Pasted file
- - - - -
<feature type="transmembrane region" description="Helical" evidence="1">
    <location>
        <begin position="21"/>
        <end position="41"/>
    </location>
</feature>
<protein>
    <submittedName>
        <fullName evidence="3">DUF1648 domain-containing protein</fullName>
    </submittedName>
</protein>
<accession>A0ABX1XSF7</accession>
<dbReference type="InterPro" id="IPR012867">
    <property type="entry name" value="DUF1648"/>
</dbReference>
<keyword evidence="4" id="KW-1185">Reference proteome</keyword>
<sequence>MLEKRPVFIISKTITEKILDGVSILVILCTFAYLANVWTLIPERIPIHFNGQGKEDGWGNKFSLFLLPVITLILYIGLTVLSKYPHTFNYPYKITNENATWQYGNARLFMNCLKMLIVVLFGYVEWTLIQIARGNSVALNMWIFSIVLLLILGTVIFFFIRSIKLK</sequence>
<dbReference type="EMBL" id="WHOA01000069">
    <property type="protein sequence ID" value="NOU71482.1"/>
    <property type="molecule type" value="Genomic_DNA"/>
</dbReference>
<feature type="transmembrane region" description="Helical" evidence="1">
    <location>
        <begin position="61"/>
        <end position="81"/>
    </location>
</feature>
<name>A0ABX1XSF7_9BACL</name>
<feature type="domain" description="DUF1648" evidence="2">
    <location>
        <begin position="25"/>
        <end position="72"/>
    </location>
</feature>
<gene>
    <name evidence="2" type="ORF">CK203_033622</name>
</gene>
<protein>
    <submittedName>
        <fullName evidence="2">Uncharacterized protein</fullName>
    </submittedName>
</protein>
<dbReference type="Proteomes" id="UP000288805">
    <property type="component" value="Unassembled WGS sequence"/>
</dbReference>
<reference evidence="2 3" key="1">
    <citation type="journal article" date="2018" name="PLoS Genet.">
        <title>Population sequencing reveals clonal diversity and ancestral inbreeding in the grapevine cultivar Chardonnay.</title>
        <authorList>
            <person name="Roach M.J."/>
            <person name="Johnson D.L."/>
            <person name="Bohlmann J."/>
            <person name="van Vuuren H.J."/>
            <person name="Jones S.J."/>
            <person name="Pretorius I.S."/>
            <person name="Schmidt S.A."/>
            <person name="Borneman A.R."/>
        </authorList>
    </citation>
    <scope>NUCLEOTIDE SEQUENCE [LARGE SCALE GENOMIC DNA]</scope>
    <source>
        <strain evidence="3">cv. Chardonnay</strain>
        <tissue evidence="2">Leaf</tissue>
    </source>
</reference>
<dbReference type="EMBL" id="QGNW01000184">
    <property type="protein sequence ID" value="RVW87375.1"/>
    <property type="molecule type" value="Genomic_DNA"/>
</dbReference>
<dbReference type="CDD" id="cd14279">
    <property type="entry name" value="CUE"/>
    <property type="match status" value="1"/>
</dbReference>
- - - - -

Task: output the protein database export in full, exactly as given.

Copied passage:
<feature type="transmembrane region" description="Helical" evidence="1">
    <location>
        <begin position="21"/>
        <end position="41"/>
    </location>
</feature>
<protein>
    <submittedName>
        <fullName evidence="3">DUF1648 domain-containing protein</fullName>
    </submittedName>
</protein>
<accession>A0ABX1XSF7</accession>
<dbReference type="InterPro" id="IPR012867">
    <property type="entry name" value="DUF1648"/>
</dbReference>
<keyword evidence="4" id="KW-1185">Reference proteome</keyword>
<sequence>MLEKRPVFIISKTITEKILDGVSILVILCTFAYLANVWTLIPERIPIHFNGQGKEDGWGNKFSLFLLPVITLILYIGLTVLSKYPHTFNYPYKITNENATWQYGNARLFMNCLKMLIVVLFGYVEWTLIQIARGNSVALNMWIFSIVLLLILGTVIFFFIRSIKLK</sequence>
<dbReference type="EMBL" id="WHOA01000069">
    <property type="protein sequence ID" value="NOU71482.1"/>
    <property type="molecule type" value="Genomic_DNA"/>
</dbReference>
<feature type="transmembrane region" description="Helical" evidence="1">
    <location>
        <begin position="61"/>
        <end position="81"/>
    </location>
</feature>
<name>A0ABX1XSF7_9BACL</name>
<feature type="domain" description="DUF1648" evidence="2">
    <location>
        <begin position="25"/>
        <end position="72"/>
    </location>
</feature>
<gene>
    <name evidence="2" type="ORF">CK203_033622</name>
</gene>
<protein>
    <submittedName>
        <fullName evidence="2">Uncharacterized protein</fullName>
    </submittedName>
</protein>
<dbReference type="Proteomes" id="UP000288805">
    <property type="component" value="Unassembled WGS sequence"/>
</dbReference>
<reference evidence="2 3" key="1">
    <citation type="journal article" date="2018" name="PLoS Genet.">
        <title>Population sequencing reveals clonal diversity and ancestral inbreeding in the grapevine cultivar Chardonnay.</title>
        <authorList>
            <person name="Roach M.J."/>
            <person name="Johnson D.L."/>
            <person name="Bohlmann J."/>
            <person name="van Vuuren H.J."/>
            <person name="Jones S.J."/>
            <person name="Pretorius I.S."/>
            <person name="Schmidt S.A."/>
            <person name="Borneman A.R."/>
        </authorList>
    </citation>
    <scope>NUCLEOTIDE SEQUENCE [LARGE SCALE GENOMIC DNA]</scope>
    <source>
        <strain evidence="3">cv. Chardonnay</strain>
        <tissue evidence="2">Leaf</tissue>
    </source>
</reference>
<dbReference type="EMBL" id="QGNW01000184">
    <property type="protein sequence ID" value="RVW87375.1"/>
    <property type="molecule type" value="Genomic_DNA"/>
</dbReference>
<dbReference type="CDD" id="cd14279">
    <property type="entry name" value="CUE"/>
    <property type="match status" value="1"/>
</dbReference>